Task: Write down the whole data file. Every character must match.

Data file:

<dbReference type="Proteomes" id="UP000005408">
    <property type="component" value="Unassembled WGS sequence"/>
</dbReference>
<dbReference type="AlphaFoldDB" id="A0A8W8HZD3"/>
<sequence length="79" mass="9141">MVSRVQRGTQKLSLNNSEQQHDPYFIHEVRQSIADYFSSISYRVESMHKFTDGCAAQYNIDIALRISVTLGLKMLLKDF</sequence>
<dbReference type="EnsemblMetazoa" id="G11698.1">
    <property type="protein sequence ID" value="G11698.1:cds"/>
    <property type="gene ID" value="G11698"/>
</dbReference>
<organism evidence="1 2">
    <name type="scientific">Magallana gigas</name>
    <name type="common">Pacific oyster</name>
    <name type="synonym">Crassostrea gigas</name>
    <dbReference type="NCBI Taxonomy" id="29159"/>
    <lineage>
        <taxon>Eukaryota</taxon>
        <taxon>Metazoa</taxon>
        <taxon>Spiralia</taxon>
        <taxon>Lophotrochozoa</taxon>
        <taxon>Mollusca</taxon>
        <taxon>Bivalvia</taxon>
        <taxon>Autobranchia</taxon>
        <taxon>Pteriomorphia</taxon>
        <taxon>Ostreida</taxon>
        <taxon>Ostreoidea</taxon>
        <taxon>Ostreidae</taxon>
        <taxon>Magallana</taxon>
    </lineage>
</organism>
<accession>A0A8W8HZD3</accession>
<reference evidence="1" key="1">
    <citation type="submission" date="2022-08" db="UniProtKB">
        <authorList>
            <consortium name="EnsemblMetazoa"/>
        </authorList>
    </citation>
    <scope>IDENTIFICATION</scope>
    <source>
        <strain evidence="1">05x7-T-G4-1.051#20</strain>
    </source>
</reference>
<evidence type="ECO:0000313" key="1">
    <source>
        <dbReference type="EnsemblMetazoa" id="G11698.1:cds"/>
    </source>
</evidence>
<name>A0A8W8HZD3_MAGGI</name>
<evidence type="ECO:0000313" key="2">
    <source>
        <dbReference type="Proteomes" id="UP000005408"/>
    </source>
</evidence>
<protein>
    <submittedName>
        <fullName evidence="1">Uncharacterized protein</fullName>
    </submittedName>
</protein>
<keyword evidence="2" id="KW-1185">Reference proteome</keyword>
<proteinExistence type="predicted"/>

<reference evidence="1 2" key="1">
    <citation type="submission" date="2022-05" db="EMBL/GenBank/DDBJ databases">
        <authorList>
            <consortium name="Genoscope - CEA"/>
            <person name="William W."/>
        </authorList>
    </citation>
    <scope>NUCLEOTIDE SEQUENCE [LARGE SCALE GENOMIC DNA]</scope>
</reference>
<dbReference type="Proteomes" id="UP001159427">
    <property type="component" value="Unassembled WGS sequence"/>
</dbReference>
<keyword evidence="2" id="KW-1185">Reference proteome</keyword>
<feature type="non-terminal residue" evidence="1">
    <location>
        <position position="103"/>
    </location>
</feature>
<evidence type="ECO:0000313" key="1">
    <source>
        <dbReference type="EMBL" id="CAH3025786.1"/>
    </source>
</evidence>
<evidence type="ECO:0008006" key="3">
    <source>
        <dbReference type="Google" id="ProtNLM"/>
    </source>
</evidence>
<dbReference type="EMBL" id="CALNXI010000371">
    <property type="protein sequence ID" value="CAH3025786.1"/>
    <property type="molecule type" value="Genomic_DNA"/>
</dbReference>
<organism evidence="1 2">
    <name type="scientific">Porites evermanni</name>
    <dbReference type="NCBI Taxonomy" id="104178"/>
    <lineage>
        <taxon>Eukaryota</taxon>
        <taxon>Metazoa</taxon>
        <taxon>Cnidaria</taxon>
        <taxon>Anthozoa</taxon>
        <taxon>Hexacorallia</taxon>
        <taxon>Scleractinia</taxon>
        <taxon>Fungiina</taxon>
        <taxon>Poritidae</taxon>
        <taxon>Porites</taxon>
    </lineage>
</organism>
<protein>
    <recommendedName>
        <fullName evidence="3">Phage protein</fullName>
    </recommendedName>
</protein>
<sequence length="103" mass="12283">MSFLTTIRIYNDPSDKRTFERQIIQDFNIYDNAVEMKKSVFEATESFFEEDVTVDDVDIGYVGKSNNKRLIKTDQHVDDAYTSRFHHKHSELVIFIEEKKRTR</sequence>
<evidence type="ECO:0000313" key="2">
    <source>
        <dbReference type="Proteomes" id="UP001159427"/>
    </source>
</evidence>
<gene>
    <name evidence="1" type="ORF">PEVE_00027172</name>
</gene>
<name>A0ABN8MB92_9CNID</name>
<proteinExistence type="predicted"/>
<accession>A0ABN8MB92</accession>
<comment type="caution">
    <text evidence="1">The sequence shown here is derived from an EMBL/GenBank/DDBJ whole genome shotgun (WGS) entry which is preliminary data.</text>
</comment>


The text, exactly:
<dbReference type="Proteomes" id="UP000005408">
    <property type="component" value="Unassembled WGS sequence"/>
</dbReference>
<dbReference type="AlphaFoldDB" id="A0A8W8HZD3"/>
<sequence length="79" mass="9141">MVSRVQRGTQKLSLNNSEQQHDPYFIHEVRQSIADYFSSISYRVESMHKFTDGCAAQYNIDIALRISVTLGLKMLLKDF</sequence>
<dbReference type="EnsemblMetazoa" id="G11698.1">
    <property type="protein sequence ID" value="G11698.1:cds"/>
    <property type="gene ID" value="G11698"/>
</dbReference>
<organism evidence="1 2">
    <name type="scientific">Magallana gigas</name>
    <name type="common">Pacific oyster</name>
    <name type="synonym">Crassostrea gigas</name>
    <dbReference type="NCBI Taxonomy" id="29159"/>
    <lineage>
        <taxon>Eukaryota</taxon>
        <taxon>Metazoa</taxon>
        <taxon>Spiralia</taxon>
        <taxon>Lophotrochozoa</taxon>
        <taxon>Mollusca</taxon>
        <taxon>Bivalvia</taxon>
        <taxon>Autobranchia</taxon>
        <taxon>Pteriomorphia</taxon>
        <taxon>Ostreida</taxon>
        <taxon>Ostreoidea</taxon>
        <taxon>Ostreidae</taxon>
        <taxon>Magallana</taxon>
    </lineage>
</organism>
<accession>A0A8W8HZD3</accession>
<reference evidence="1" key="1">
    <citation type="submission" date="2022-08" db="UniProtKB">
        <authorList>
            <consortium name="EnsemblMetazoa"/>
        </authorList>
    </citation>
    <scope>IDENTIFICATION</scope>
    <source>
        <strain evidence="1">05x7-T-G4-1.051#20</strain>
    </source>
</reference>
<evidence type="ECO:0000313" key="1">
    <source>
        <dbReference type="EnsemblMetazoa" id="G11698.1:cds"/>
    </source>
</evidence>
<name>A0A8W8HZD3_MAGGI</name>
<evidence type="ECO:0000313" key="2">
    <source>
        <dbReference type="Proteomes" id="UP000005408"/>
    </source>
</evidence>
<protein>
    <submittedName>
        <fullName evidence="1">Uncharacterized protein</fullName>
    </submittedName>
</protein>
<keyword evidence="2" id="KW-1185">Reference proteome</keyword>
<proteinExistence type="predicted"/>

<reference evidence="1 2" key="1">
    <citation type="submission" date="2022-05" db="EMBL/GenBank/DDBJ databases">
        <authorList>
            <consortium name="Genoscope - CEA"/>
            <person name="William W."/>
        </authorList>
    </citation>
    <scope>NUCLEOTIDE SEQUENCE [LARGE SCALE GENOMIC DNA]</scope>
</reference>
<dbReference type="Proteomes" id="UP001159427">
    <property type="component" value="Unassembled WGS sequence"/>
</dbReference>
<keyword evidence="2" id="KW-1185">Reference proteome</keyword>
<feature type="non-terminal residue" evidence="1">
    <location>
        <position position="103"/>
    </location>
</feature>
<evidence type="ECO:0000313" key="1">
    <source>
        <dbReference type="EMBL" id="CAH3025786.1"/>
    </source>
</evidence>
<evidence type="ECO:0008006" key="3">
    <source>
        <dbReference type="Google" id="ProtNLM"/>
    </source>
</evidence>
<dbReference type="EMBL" id="CALNXI010000371">
    <property type="protein sequence ID" value="CAH3025786.1"/>
    <property type="molecule type" value="Genomic_DNA"/>
</dbReference>
<organism evidence="1 2">
    <name type="scientific">Porites evermanni</name>
    <dbReference type="NCBI Taxonomy" id="104178"/>
    <lineage>
        <taxon>Eukaryota</taxon>
        <taxon>Metazoa</taxon>
        <taxon>Cnidaria</taxon>
        <taxon>Anthozoa</taxon>
        <taxon>Hexacorallia</taxon>
        <taxon>Scleractinia</taxon>
        <taxon>Fungiina</taxon>
        <taxon>Poritidae</taxon>
        <taxon>Porites</taxon>
    </lineage>
</organism>
<protein>
    <recommendedName>
        <fullName evidence="3">Phage protein</fullName>
    </recommendedName>
</protein>
<sequence length="103" mass="12283">MSFLTTIRIYNDPSDKRTFERQIIQDFNIYDNAVEMKKSVFEATESFFEEDVTVDDVDIGYVGKSNNKRLIKTDQHVDDAYTSRFHHKHSELVIFIEEKKRTR</sequence>
<evidence type="ECO:0000313" key="2">
    <source>
        <dbReference type="Proteomes" id="UP001159427"/>
    </source>
</evidence>
<gene>
    <name evidence="1" type="ORF">PEVE_00027172</name>
</gene>
<name>A0ABN8MB92_9CNID</name>
<proteinExistence type="predicted"/>
<accession>A0ABN8MB92</accession>
<comment type="caution">
    <text evidence="1">The sequence shown here is derived from an EMBL/GenBank/DDBJ whole genome shotgun (WGS) entry which is preliminary data.</text>
</comment>